CAIRO RAW 6: The Streets -a famous bazaar and the Heineken conundrum.

Easy to see how starry-eyed, mystical..even euphoric people visiting Egypt can get-especially if they’re in the tour package bubble-or ushered around by friends who live there….luxor, the red sea resorts, some pyramid sites near Cairo, a day in Cairo hitting the main visitor sites… Saladin’s fortress, the Coptic area’s ancient churches, and…… Khan Al Khalili…the famous market:

labyrinth streets with small shops ..the main visitor’s part is pretty much covered from above–it’s darker…that’s where Fishwali’s the famous awa or coffe house is located.

the parts of the market orientated more towards the locals is not covered it looks something like this only there’s a  million people crammed into the central space and the sides would be lined with tables displaying basic items like t shirts, jeans, sandals- and the sales people behind

Cairo looking down narrow street (1 of 1)

We of course went . It was impossible to walk there from downtown. We grabbed a car service outside on the street-a 50 ish looking man with a silver kia…we lucked out Osama took us to the market and we felt good about hiring his services to visit the Dahshur, Saqqara and of course Giza sites. We had him take us to Khan Al Khalili but didn’t have him wait.

It’s scene. Though not the happiest for the Egyptian business.  No one’s coming anymore. You see a few buses appear at the edge of a large open square in front of huge famous mosque and lined on one side by restaurants with friendly but aggressive touts getting groups from the buses when they came filled with  Japanese, Chinese, Italian and Aussies….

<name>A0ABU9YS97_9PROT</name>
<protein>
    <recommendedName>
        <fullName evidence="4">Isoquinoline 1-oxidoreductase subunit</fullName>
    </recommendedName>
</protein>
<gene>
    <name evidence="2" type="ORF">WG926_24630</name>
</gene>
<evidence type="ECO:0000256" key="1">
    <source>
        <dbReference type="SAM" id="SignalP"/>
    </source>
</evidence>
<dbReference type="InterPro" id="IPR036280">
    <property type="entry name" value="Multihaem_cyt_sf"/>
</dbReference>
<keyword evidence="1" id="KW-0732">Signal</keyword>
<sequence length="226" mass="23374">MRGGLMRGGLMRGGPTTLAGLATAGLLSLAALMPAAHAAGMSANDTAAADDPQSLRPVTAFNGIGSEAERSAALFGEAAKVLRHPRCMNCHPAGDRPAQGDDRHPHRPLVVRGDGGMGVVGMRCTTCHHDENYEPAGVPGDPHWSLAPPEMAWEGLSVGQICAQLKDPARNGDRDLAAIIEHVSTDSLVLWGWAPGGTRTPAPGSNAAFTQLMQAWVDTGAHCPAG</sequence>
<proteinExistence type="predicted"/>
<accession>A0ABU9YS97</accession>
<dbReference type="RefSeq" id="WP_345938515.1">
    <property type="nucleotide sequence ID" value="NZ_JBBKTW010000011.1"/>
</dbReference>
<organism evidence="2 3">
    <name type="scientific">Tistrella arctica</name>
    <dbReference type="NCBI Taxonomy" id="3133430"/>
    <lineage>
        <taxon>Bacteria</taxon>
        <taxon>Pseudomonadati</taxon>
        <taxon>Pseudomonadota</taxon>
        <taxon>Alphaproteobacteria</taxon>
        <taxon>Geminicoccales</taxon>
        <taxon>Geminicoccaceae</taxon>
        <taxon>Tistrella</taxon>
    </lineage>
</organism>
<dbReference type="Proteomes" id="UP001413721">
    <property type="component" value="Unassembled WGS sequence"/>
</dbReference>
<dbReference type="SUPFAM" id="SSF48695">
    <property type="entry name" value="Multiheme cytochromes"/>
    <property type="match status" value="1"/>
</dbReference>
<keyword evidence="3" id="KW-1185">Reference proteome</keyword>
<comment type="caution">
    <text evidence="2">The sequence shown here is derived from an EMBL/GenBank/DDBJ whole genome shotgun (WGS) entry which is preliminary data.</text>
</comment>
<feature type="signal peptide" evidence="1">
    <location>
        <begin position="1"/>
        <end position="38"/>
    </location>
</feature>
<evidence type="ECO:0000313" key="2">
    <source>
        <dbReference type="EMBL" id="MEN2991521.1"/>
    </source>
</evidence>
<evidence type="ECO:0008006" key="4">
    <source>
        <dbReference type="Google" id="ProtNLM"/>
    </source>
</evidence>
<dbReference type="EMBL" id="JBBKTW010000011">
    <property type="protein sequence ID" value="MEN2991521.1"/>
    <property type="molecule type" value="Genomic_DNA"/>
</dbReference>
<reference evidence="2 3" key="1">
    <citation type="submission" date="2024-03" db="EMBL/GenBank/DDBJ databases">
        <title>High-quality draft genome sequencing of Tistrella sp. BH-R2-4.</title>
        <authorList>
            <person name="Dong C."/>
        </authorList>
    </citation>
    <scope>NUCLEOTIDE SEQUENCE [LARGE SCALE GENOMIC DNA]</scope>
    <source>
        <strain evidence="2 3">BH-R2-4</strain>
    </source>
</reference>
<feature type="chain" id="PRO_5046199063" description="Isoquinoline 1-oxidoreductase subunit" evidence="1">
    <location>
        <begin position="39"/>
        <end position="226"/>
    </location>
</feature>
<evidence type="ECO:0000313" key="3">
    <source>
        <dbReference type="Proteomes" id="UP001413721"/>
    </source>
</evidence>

part of the day in the life we had at Khan Al Khalili

CAIRO MAP CLOSE ON KHAN AL KHALILI AREAclose on a part of a map we used.

……and the Heineken conundrum…….

 in the first couple of days we were in Cairo we were approached three times by a cab driver, a street hustler….

to buy Heineken in the duty-free shop reserved for foreigners.

The strange thing no one asked after the two days we we’re allowed to shop at the duty free store…no one ever asked us to buy beer again. How did they know …how could they read the time we had left to buy something, did they read our auras? strange.

We we don’t recommend visitors here getting involved in unlawful transactions-

We didn’t know why an Egyptian couldn’t buy Heineken-maybe the law is meant to protect the home grown-birth of beer land.

Egyptian beer-Stella-is great-an excellent Egyptian beer. It’s perfect for the Cairo climate. It’s about 5% so “light” compared to the craft brews we have.

  We had it at the three restaurants we ate dinner in downtown-Cafe Riche, The Greek Club Restaurant and one that had a live pigeon in a cage on a raised wall next to our table.

They were all off Talaat Harb, the big downtown shopping street seen in the photos below.

Cairo corner talaat haarb (1 of 1)CAIRO street random lot (1 of 1)CAIRO street clothing contrast (1 of 1).



Cairo Raw 5 The Streets…continued

The streets of Cairo began at the airport. “Okay, I thought “classic pea soup fog” as our flight from Rome came in for the landing.

It was already a dark November evening-lights from planes, the airport, the city beyond, had a blur effect.

going down the ramp from the cabin to the tarmack-to board the bus to the terminal

My eye catches the huge billboard with the current Egyptian leader’s face on it….

But at same instant the visual was overpowered by the scent of the “soup” we saw out the window of the plane a few minutes before.

It was everything Egypt was is and will be

human- industrial waste-, human – industrial fire, animal waste, animal sacrifice, animal toil, cars and emissions, Nile airs…everything …here…that’s ever been is in the

scent of this brew. People have talked about the air of Cairo when you first inhale. They’re right. Not like any air known to me.


Cairo airport: just outside the terminal entrance/exit.CAIRO man in white robe (1 of 1)A figure in white: many men-many at the airport wore white or dark tan versions of the traditional men’s robe.